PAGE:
Kristina Hooper, US investment strategist and head of US Capital Markets Research & Strategy for Allianz Global Investors. She has a B.A. from Wellesley College, a J.D. from Pace Law and an M.B.A. in finance from NYU, where she was a teaching fellow in macroeconomics.
Sometimes the changes we fear most are the ones that reap the biggest rewards.
The FOMC’s announcement last week that the Fed would begin tapering its quantitative easing program in 2014 could be the signal that better economic times are upon us. It just took us a long time to get there. And we had to work through some of the anxiety over less easy money.
Beginning in January, the Fed will reduce its bond purchases by $10 billion, equally split between government securities and mortgage-backed securities. The Fed also pledged to keep short-term interest rates at current levels until "well past the time that the unemployment rate declines below 6.5%."
Stocks rallied on the news that investors seemed to fear for so long. Indeed, the Dow hit a record high in inflation-adjusted terms last week while small caps were a big beneficiary, rising nearly 4% for the week. Treasuries handled the news well, especially when compared to the visceral reaction they had to taper talk earlier this year.
A Shot in the Arm
Stocks’ advance on the heels of the taper announcement suggests investors viewed the Fed’s decision as a vote of confidence for the US economy. After the Great Recession derailed the economy for more than five years, we finally seem to be getting back on track. That is, the future that was almost lost from sight as we tried to recover from such a heavy economic blow, can now begin to be reclaimed.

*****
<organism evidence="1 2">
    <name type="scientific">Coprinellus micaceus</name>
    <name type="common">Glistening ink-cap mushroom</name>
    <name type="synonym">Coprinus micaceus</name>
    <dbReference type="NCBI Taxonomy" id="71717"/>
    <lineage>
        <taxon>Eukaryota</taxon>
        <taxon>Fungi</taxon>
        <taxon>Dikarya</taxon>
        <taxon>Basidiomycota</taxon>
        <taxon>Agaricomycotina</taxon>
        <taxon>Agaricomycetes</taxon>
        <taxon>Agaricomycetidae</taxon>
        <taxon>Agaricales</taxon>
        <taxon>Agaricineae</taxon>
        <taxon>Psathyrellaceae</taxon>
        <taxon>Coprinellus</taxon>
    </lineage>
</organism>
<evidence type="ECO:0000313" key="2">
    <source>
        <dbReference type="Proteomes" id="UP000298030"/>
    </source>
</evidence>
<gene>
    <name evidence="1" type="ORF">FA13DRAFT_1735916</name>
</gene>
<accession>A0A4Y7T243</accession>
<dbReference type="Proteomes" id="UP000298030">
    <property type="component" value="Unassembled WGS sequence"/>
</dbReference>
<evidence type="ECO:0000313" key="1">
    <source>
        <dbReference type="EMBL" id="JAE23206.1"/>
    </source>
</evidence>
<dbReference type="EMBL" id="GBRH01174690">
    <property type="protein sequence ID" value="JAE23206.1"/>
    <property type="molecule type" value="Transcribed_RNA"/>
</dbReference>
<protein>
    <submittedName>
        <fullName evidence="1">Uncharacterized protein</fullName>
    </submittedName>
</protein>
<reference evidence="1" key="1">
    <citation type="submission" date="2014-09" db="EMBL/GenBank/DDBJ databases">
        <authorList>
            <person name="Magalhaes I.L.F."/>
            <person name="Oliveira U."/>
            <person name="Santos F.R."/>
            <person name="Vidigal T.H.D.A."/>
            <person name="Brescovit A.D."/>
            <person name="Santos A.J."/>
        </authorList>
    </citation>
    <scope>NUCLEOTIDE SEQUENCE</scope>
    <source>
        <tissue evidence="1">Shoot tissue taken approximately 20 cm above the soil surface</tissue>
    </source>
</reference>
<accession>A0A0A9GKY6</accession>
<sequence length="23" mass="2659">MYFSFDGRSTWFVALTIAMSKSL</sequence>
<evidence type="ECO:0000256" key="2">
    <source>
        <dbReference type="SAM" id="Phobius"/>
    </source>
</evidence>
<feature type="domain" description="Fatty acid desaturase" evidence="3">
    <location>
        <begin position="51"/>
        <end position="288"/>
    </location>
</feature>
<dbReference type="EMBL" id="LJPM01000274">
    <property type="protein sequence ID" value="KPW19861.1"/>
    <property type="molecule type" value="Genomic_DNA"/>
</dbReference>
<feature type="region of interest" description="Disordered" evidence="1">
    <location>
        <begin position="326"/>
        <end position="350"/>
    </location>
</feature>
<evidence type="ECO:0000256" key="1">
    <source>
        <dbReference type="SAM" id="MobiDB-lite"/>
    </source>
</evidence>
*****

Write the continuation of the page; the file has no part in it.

But it’s not just the Fed decision to taper that’s pointing toward progress. The US economic picture has improved considerably in recent months, as evidenced by stronger data. The final reading on third-quarter GDP growth was revised upward substantially, showing that the economy in the quarter grew 4.1% on an annualized basis. It marked only the second time since the recovery began in the summer of 2009 that we saw an annualized reading of 4% or more. Not only was this gain less inventory-driven than the prior release, but also the gain was driven largely by a significant boost in consumer spending.
This improvement in consumer spending can also be seen in the increase in consumer debt in the third quarter. We’re finally seeing a consumer that is re-levering after a number of years of deleveraging. Specifically, there’s been a slight increase in revolving debt, which could be a sign that Americans who were previously cautious about spending are now loosening their purse strings. This makes sense because the US labor market is recovering, albeit with some serious flaws.
Today’s personal income report for November also points to better household balance sheets. While personal income rose only 0.2%, wages and salaries actually rose 0.4%. Consumer spending rose 0.5% and the personal saving rate fell to 4.2%.
A Wealthier Mindset
Meanwhile, perhaps an even bigger driver of consumer confidence has been the wealth effect from rising stock prices and home values. Intuitively, the perception among consumers that they’re wealthier makes them more likely to borrow to pay for big-ticket items such as cars, houses and education. In addition, as noted in past issues of The Upshot, consumers are also regaining confidence after taking a hit from the government shutdown.
Further supporting the view that the US economy is returning to normal, the International Monetary Fund upgraded its outlook for the US economy. IMF Managing Director Christine Lagarde cited the recent budget deal in Washington and the Fed’s decision to taper quantitative easing as key factors that have reduced uncertainty.
Looking ahead, we expect US economic growth to accelerate in 2014 and that extreme risks will diminish. While threats remain, we’re optimistic that the economy is on a gradual path towards normalcy.
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